Monday’s Evening Standard launched the advance guard of the next round of London theatre awards, with the publication of its “longlist” from which the final nominations list will be drawn (following hard on the heels of the Theatre Awards UK that had been presented just the day before that honour UK-wide theatre, not just London). A shortlist will follow on November 12, then the results announced at a ceremony at the Savoy Hotel on November 25.
It is, I suppose, a canny way of spreading out the publicity potential for it, which of course is the point of the awards for the paper. (It would, however, have been useful if a PR somewhere had bothered to send the list to journalists on other titles, though, if they wanted us to cover it.)
The Standard Awards have been going longer than any other in London theatre, founded in 1955 (7 years before I was born!), so they are now in their 58th year, which certainly makes them old (and me feel young, at least). Reviewing the longlist does give one pause to reflect, as ever, on how much great theatre happens in London – and also regret the occasional thing I missed, like the Royal Court’s The Witness (the only candidate for the Best Play that I didn’t see), Pippa Bennett-Warner’s performance in the latter, and a few of those mentioned for most promising playwright, Ishy Din’s Snookered and Vickie Donoghue’s Mudlarks, and Nicholas Pierpan’s You Can Still Make a Killing. I also missed outstanding newcomer mention Denise Gough in both of the plays that she was noticed for, Our New Girl and Desire Under the Elms.
Yep, even going to the theatre as much as I do, I don’t see everything. As Michael Coveney noted in his blog on Monday, we’re covering a London theatrical landscape where there’s “far too much of it going on and far too rapid a turnover of product” – but even with the potential liberation afforded by the internet for “virtually limitless possibilities of review coverage”, we’re still limited by time:
One thing that won’t change is the number of hours in the day and days in the week (not so far as we know, anyway), so all dedicated critics, reporters, bloggers, etc, fight to make room in their lives for the deserving causes that invariably go missing a lot of the time in their schedules.
It’s a theme I keep returning to in this blog, as I drown in an avalanche of requests to see shows and struggle to keep up. I’m also involved in some of the deserving causes myself that attempt to recognise those deserving causes: last night I attended a panel meeting for the Offies Awards, talking to some of the assessors who provide the judging panel of which I am a member with their eyes and ears to see everything that we can’t (the ceremony itself takes place February 24 at BAC’s Grand Hall). And next Tuesday I’ll be at the National Theatre Studio to help present this year’s Empty Space Awards, of which I’m a judge, too. The dazzling first-nighter that is Blanche Marvin, who set up and runs the awards which are now in their 23rd year, will be 88 in January, and is still at the theatre virtually every night. I can’t wait to hear her on Desert Island Discs on Friday November 16.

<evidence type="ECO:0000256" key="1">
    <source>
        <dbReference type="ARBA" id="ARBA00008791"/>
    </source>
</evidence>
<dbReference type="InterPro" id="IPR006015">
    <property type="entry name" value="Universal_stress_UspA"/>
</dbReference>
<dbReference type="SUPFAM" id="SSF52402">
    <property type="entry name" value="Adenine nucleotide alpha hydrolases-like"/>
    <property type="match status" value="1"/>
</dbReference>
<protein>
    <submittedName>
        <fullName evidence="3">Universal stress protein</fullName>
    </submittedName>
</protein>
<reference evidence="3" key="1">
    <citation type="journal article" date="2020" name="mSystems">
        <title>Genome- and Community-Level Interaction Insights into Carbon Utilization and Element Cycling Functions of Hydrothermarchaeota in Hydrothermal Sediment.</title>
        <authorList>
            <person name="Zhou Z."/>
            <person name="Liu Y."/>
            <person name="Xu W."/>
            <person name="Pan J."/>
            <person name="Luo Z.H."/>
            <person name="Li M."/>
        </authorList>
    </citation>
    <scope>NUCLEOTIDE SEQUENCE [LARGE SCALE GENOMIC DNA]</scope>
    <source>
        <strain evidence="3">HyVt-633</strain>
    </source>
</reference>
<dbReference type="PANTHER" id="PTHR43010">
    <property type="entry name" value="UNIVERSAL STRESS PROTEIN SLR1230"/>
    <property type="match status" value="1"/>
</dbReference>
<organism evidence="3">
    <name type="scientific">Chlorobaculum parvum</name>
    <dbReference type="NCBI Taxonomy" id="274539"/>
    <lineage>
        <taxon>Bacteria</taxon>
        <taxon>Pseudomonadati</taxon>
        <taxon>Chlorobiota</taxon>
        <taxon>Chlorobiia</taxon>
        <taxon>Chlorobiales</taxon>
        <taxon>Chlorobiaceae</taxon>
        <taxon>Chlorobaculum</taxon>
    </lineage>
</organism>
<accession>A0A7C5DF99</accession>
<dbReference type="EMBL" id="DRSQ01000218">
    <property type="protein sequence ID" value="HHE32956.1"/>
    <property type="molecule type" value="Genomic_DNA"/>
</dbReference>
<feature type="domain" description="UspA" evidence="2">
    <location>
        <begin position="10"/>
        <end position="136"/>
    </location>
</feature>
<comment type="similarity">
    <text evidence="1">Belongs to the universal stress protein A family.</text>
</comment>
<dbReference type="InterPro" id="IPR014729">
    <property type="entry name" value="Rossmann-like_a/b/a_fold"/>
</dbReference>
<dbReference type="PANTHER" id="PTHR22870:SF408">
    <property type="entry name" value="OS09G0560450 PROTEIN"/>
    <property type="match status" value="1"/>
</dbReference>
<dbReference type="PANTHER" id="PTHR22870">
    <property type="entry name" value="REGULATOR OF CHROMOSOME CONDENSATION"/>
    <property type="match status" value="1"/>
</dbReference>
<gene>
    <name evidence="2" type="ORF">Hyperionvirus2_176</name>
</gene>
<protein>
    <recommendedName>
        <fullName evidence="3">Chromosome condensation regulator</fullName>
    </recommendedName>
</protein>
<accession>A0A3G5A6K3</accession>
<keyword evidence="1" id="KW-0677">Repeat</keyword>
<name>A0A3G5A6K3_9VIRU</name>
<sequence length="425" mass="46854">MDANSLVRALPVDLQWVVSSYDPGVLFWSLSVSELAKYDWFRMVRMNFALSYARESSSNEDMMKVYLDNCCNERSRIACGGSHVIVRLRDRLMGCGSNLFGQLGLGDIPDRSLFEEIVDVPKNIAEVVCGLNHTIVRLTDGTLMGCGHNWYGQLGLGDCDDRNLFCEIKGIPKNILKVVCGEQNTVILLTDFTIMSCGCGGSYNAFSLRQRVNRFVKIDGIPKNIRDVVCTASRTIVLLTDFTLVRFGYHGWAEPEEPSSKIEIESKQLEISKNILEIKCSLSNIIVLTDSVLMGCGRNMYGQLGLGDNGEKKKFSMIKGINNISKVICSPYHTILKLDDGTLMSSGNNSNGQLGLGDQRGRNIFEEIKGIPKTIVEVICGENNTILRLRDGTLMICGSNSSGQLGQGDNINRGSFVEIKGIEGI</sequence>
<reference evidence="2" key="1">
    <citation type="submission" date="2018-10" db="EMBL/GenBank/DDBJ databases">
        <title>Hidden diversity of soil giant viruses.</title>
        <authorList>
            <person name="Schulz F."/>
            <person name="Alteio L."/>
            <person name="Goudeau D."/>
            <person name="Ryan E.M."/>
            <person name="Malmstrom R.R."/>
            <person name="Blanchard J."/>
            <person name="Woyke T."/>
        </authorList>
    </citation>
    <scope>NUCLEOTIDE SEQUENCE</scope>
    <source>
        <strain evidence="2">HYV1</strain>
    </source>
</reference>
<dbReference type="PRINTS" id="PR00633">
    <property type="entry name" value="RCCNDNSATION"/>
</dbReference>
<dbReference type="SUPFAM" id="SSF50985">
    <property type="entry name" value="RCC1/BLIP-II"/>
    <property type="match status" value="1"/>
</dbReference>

Then Whatsonstage.com launch their own, publicly voted annual awards ceremony with a party to announce the shortlist on December 7, at the West End’s Cafe de Paris. It is then followed by the Awards concert, taking place this year at the Palace Theatre on February 17, when the winners are revealed.
In between the Whatsonstage awards shortlist party and the awards concert comes the annual Critics’ Circle Theatre Awards in January, of which I am involved once again as the host in my capacity as chairman of the drama section.
Finally, the Olivier Awards this year move even later to the end of April – they’ll be held at the Royal Opera House, where they were also staged for the first time this year, on April 28.